5 Key Moments in American History as Seen Through Flags

The US Constitution

Flags stand as powerful symbols, intricately weaving together identity, unity, and heritage. They not only represent organizations, nations, and movements but also become deeply woven with historical milestones, embodying the enduring legacies of these pivotal moments. In the United States, the most prominent icon of our nation’s history is the American flag and the many designs it has used since its initial adoption in 1776. However, beyond our national emblem, there are a variety of other historical flags that have made an impression in the memories of the American people. Here, we will take a closer look at some of these significant historical flags and the stories behind them.

The American Revolution

In the mid-1770s, American subjects of the British Empire were frustrated with their system of governance, spurring the unity of the Colonies against the Crown and sparking the American Revolution. One of the earliest historical US flags that can be called distinctly ‘American’ is the Gadsden flag, designed in 1775 by South Carolina delegate Christopher Gadsden. Gadsden then gave the flag to Commodore Esek Hopkins, who flew it from his flagship in the Continental Navy.

The rattlesnake symbolized the unity of the original Thirteen Colonies, first depicted by Benjamin Franklin in his 1754 ‘Join or Die’ woodcut. The timber rattlesnake is a venomous native snake used to represent the Colonies’ willingness to fight against the British Empire.

While the Gadsden flag is one of the most popular flags from this time, some other flags gained popularity, such as the Sons of Liberty flag, the Come and Take It flag, the First Navy Jack flag, the Grand Union flag, and the Culpeper flag.

Grand Union flag

The Beginnings of American Independence

In 1776, the United States declared independence from the British Empire. The newly formed nation adopted its first official flag, the Betsy Ross flag. To this day, you can see Americans proudly flying this flag - especially during Independence Day. The design features 13 red and white stripes and 13 white stars representing the original Colonies. Its most commonly used name comes from the legend that the Founding Fathers asked the Philadelphian upholsterer Betsy Ross to manufacture the first instances of the new national design.

Betsy Ross flag

The Civil War

During the early 1860s, a civil war broke out in the United States between the Northern Union and Southern Confederate states. The central conflict arose from the use of slavery in many of the southern states and the debate as to whether it should be allowed in the United States’ newer western territories. After the election of anti-slavery President Abraham Lincoln, states with prevalent use of slavery seceded from the Union to form the Confederacy.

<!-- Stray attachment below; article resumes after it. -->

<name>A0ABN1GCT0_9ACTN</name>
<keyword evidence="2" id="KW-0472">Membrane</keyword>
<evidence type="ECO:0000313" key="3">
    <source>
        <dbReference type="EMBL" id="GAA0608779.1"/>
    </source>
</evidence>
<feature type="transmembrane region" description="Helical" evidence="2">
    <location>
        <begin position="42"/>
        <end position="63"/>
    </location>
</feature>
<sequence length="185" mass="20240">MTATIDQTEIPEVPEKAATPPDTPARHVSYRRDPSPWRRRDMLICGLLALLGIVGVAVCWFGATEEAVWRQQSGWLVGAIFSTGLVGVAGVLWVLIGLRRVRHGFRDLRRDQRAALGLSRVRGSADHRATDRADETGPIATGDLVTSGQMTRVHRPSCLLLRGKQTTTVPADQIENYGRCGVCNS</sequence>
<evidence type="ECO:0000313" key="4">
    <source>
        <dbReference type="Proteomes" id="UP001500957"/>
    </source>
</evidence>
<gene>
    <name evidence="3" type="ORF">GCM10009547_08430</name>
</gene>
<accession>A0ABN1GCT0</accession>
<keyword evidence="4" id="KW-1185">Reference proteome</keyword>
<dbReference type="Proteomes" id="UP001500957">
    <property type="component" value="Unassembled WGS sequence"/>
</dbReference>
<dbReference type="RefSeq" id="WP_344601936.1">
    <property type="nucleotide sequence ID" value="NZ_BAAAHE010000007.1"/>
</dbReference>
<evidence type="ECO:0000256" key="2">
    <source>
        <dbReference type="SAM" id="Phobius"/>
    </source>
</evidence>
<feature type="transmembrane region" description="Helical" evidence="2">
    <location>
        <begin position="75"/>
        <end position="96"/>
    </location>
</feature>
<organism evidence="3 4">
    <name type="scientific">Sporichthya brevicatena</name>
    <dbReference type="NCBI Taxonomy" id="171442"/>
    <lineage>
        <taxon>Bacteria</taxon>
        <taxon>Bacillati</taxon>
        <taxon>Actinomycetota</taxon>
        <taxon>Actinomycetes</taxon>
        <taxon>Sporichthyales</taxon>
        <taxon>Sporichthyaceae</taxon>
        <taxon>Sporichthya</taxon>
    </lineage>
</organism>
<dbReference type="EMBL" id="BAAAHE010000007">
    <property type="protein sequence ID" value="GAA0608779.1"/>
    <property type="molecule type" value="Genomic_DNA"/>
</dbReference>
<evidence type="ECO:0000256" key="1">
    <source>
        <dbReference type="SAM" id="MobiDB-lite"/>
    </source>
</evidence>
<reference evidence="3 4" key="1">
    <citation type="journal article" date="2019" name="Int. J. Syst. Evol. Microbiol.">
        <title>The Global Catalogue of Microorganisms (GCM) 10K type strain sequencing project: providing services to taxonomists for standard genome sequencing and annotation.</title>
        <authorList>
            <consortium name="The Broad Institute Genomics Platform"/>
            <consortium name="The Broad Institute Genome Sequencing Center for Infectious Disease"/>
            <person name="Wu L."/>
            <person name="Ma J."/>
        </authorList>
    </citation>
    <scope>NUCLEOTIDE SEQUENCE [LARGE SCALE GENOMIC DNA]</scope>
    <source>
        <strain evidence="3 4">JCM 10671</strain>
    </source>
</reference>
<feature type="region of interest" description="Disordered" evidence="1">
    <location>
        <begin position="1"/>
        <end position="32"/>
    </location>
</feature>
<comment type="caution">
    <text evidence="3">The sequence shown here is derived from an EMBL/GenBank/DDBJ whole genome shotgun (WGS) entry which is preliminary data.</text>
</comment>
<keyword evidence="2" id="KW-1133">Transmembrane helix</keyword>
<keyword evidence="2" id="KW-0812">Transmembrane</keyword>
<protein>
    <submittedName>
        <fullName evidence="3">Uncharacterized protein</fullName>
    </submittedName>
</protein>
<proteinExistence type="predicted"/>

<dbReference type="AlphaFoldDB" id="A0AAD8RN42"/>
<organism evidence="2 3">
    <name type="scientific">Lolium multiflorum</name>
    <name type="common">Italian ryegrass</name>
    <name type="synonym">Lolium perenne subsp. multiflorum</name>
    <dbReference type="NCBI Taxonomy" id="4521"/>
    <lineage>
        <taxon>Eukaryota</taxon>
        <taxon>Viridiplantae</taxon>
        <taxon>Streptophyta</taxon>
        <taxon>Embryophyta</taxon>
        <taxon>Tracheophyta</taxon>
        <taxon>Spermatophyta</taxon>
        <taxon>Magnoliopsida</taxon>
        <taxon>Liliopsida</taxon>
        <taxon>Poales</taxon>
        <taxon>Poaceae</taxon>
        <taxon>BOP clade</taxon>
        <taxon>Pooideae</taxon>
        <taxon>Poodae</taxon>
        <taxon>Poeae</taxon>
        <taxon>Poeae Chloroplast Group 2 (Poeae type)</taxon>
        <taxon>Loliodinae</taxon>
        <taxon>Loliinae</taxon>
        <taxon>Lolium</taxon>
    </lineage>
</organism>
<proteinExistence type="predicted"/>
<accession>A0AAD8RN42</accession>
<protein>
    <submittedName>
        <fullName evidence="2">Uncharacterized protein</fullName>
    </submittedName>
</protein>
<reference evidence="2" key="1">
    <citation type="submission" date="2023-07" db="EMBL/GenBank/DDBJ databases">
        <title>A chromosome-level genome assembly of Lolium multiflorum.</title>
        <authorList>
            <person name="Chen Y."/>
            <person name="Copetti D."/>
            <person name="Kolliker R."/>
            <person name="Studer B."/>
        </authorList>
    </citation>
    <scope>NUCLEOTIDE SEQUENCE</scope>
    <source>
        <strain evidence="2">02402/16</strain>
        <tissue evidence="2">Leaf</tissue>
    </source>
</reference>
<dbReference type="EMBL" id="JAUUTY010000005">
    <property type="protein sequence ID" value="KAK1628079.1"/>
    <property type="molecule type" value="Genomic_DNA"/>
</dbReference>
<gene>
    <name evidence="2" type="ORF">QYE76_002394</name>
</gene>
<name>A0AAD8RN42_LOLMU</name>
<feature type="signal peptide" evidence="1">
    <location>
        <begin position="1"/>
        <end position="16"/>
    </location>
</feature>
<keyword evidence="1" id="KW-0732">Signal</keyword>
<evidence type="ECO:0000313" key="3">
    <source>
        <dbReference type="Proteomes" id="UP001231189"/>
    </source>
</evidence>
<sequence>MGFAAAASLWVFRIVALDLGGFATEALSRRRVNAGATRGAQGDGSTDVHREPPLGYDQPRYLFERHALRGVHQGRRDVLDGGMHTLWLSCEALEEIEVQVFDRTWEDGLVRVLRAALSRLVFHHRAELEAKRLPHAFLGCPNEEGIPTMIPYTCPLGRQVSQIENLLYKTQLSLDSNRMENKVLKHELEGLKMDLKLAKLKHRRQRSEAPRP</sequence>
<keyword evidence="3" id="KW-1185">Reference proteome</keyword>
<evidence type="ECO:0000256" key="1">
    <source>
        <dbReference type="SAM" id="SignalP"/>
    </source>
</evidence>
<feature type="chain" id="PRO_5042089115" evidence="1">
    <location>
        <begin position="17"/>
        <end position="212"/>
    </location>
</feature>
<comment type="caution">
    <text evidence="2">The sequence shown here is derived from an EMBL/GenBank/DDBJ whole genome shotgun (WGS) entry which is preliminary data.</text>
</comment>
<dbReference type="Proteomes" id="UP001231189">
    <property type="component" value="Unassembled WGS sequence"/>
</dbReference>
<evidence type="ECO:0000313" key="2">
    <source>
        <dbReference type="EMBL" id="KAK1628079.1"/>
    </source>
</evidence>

The modern use of some of the battle flags flown by the Confederacy is highly controversial due to the values they represent. However, the Union also had several unique war flags, with one of the most popular recently being the Fort Sumter flag, also known as the Civil War Union Flag. This flag was flown over Fort Sumter, a sea fort located near Charleston, South Carolina.

Cannon and American flags

World War II

Before the onset of World War II, the United States adopted a 48-star flag following the admission of Arizona to the Union in 1912. This design remained the national flag during the United States’ involvement in the war. This iteration of the American flag remains well-known thanks to its involvement in the invasion of Iwo Jima as part of the war effort against Japan. During the island's capture, the flag was raised by six US Marines on Mount Suribachi.

The 48-star flag is also the second oldest national flag, lasting 47 years from 1912 until 1959, following the granting of statehood to Alaska.

Flag raising on Mount Suribachi

9/11 Attacks

One of the most significant and defining events in recent American history was the World Trade Center attacks. On September 11, 2001, two airplanes were hijacked by Al-Qaeda members and flown into the World Trade Center’s Twin Towers. A third plane crashed into the Pentagon, and a fourth dived into rural Pennsylvania thanks to passenger intervention.

After the buildings collapsed, firefighters and other first responders entered the area to locate survivors. An iconic photograph, Raising the Flag at Ground Zero, shows three firefighters raising the current 50-star American flag amidst the rubble. Soon after, the national flag became a widely used symbol of unity and patriotism.

Flag raising at Ground Zero

Through the evolution of historical American flags, we can follow the path of history and investigate how those events are remembered in the modern day. Many of these flags remain widely used or are captured in cultural artifacts such as photographs, creating symbols that allude to their origins and the impact those events have had on the United States.

Mar 18, 2024 Caeden F.

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